[0058] FIG. 3 presents an example network model superimposed onto a cross-section of acoustic sensor 200, with pressure and volume velocity as the effort and flow variables, respectively, used in the network in accordance with an embodiment of the present invention. Referring to FIG. 3, in conjunction with FIGS. 2A-2C, the effort and flow variables are pressure and volume velocity, respectively. P.sub.acst and P.sub.es represent acoustic and electrostatic actuation, respectively. P.sub.n,Rc and P.sub.n,Rv represent thermal mechanical noise introduced by the acoustic damping elements in the system. All impedances presented are therefore acoustical impedances. The 2.25 .mu.m thick diaphragm 205 is modeled using a clamped-clamped boundary condition with a 305 .mu.m radius. Table I provides values and a description for all elements in the network. The use of a resistor in series with the cavity compliance is an ad-hoc way to capture the physical trend that the cavity 320 presents compliance in series with diaphragm 205 at low frequencies, and transitions to a resistive impedance at higher frequencies. The transition frequency for the particular R.sub..alpha.,cav and C.sub..alpha.,cav values used in the model is 105 kHz. In the passband of sensor 200, cavity 320 presents a compliance, and in the passband, diaphragm 205 is responsible for 37% of the total acoustic stiffness, with the cavity responsible for 63%. Together, the total simulated center point diaphragm deflection in response to uniformly applied acoustic pressure is 0.40 nm/Pa.

TABLE-US-00001 TABLE 1 SUMMARY OF NETWORK PARAMETERS Symbol Description Note Value Units C.sub.a,cav Acoustical compliance of back cavity V.sub.cav = 8.77e - 12 m.sup.3 C a , cav = V cav .rho.c 2 ##EQU00001## 6.32e - 17 m 3 Pa ##EQU00002## R.sub.a,cav Acoustical resistance associated with back cavity Fitted, not modeled 2.4e10 Pa s m 3 ##EQU00003## R.sub.a,vent Acoustical resistance of the vent Vent dimensions: h = 2 .mu.m l = 40 .mu.m w = 20 .mu.m R a , vent = 12 .eta. i wh 3 ##EQU00004## 5.58e13 Pa s m 3 ##EQU00005## m.sub.a,vent Acoustical mass of the vent Not included in simulation -- kg m 4 ##EQU00006## m.sub.a,d Acoustical mass of the diaphragm m.sub.actual = 1.63e - 9 kg m.sub.eff = 2.99e - 10 kg.sup..dagger..sup..tau. m a , d = m eff A eff 2 ##EQU00007## 2.83e4 kg m 4 ##EQU00008## C.sub.a,d Acoustical compliance of the diaphragm C.sub.m = 0.0103 m/N.sup..tau. f.sub.n = 90.6 kHz C.sub.a,d = C.sub.mA.sub.eff.sup.2 1.09e - 16 m 3 Pa ##EQU00009## P.sub.acst Acoustical pressure input -- -- Pa P.sub.es Electrostatic pressure input -- -- Pa A.sub.eff Effective area of the diaphragm A.sub.eff = 0.33A.sub.actual.sup..dagger. 1.03e - 7 m.sup.2 .sup..tau.Simulated using finite element analysis .sup..dagger.Effective mass (m.sub.eff) and effective area (A.sub.eff) account for non-uniform deflection of the membrane resulting from clamped boundary conditions.

[0059] FIG. 4 is a simulated response to acoustic and electrostatic actuation and displacement due to thermal-mechanical noise of vent and cavity damping elements in accordance with an embodiment of the present invention. Referring to FIG. 4, FIG. 4 presents the results of several simulations following the network in FIG. 3. The center point diaphragm displacement is simulated in response to 1 Pa acoustic pressure, and 1 Pa electrostatic (ES) pressure. The two responses differ only at low frequency. The acoustic response shows a low frequency pole (i.e., lower limiting frequency) common to conventional capacitive MEMS microphones. Analysis of the network in FIGS. 2A-2C provides an analytical expression for the pole frequency in Equation (1) as:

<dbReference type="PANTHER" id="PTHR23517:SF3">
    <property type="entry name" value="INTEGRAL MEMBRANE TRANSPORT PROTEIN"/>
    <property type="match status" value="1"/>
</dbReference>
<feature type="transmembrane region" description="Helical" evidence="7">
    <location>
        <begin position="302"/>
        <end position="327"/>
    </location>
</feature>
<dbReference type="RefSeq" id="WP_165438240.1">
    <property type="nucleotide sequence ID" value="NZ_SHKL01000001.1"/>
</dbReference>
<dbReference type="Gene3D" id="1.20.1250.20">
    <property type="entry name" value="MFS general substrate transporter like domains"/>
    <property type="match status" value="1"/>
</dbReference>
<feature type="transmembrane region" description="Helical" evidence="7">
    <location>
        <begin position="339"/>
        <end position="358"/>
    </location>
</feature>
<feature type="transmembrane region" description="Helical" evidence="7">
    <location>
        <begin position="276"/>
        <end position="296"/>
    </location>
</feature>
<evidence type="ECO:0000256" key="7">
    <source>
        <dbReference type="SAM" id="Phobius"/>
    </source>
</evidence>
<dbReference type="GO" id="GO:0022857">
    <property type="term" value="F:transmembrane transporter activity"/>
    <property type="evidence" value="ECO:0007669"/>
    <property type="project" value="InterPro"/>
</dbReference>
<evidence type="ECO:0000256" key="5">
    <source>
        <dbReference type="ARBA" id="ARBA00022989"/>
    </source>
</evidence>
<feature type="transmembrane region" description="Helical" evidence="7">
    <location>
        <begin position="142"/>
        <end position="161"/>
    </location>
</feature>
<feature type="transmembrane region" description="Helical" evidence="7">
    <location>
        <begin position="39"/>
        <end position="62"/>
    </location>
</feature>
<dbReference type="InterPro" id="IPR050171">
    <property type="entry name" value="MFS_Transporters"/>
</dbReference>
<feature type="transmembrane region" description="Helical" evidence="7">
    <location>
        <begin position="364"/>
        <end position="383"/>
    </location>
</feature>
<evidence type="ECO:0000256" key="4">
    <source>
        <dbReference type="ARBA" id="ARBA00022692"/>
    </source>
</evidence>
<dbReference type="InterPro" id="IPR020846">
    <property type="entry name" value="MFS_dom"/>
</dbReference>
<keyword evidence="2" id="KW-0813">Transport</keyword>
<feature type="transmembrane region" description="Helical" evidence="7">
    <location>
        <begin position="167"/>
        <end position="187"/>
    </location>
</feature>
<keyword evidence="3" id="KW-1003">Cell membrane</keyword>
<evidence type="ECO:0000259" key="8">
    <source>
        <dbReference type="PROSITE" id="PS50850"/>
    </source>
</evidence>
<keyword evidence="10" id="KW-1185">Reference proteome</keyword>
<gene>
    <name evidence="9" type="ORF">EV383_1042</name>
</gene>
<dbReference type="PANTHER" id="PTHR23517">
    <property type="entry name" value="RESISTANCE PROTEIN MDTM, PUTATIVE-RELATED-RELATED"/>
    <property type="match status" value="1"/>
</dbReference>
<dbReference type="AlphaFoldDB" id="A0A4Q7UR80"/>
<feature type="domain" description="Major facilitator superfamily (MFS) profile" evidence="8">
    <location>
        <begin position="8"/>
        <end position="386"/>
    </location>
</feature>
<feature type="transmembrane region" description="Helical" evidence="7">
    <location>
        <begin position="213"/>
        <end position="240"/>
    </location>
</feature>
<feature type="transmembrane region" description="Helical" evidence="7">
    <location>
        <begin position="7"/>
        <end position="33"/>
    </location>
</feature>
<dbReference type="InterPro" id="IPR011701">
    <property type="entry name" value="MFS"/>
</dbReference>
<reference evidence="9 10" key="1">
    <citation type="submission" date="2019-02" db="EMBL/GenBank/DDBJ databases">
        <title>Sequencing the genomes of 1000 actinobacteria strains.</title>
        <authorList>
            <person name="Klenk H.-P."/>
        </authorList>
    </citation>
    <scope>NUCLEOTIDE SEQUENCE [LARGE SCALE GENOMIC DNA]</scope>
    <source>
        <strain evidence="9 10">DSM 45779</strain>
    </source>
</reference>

f c = 1 2 .pi. C a , d R a , v ( 1 + C a , cav / C a , d ) ( 1 ) ##EQU00010##

[0060] For the particular prototype presented here, f.sub.c=16.5 Hz. The network model is also used to simulate the diaphragm displacement in response to thermal mechanical noise induced by the vent and cavity acoustical resistances.

[0061] FIG. 5 is a sketch of a setup used in electrostatic sensitivity measurements for acoustic sensor 200 in accordance with an embodiment of the present invention. Referring to FIG. 5, in conjunction with FIGS. 2A-2C, the dynamic frequency response to ES inputs was measured by exciting the diaphragm over a broad frequency range while recording the diaphragm displacement with a high-speed Laser Doppler Vibrometer (LDV) 501 (e.g., "Polytec OFV-505" meter from Polytec). ES response characterization has an advantage over acoustic response characterization in that the force is applied only locally to the structure 502, and can be applied uniformly over a broad frequency--up to and beyond the fundamental resonance frequency of device 502. As illustrated in FIG. 5, a DC voltage is summed by summer 505 (a summing circuit) with a varying AC signal from a spectrum analyzer 503 to enable biasing. Device 502 was biased at 50 V and a small 1 V signal was swept across device 502 using a tracking generator function of a 2 GHz spectrum analyzer (Rigol DSA815) 503 while the output from Laser Doppler Vibrometer (LDV) 501 was fed back into spectrum analyzer 503 to record the displacement, as shown in the sketch in FIG. 5. Device 502 is actuated with a swept sine signal applied from spectrum analyzer 503 while the diaphragm velocity is measured by LDV 501. An impedance buffer 504 is used to interface with the 50.OMEGA. input terminal of spectrum analyzer 503.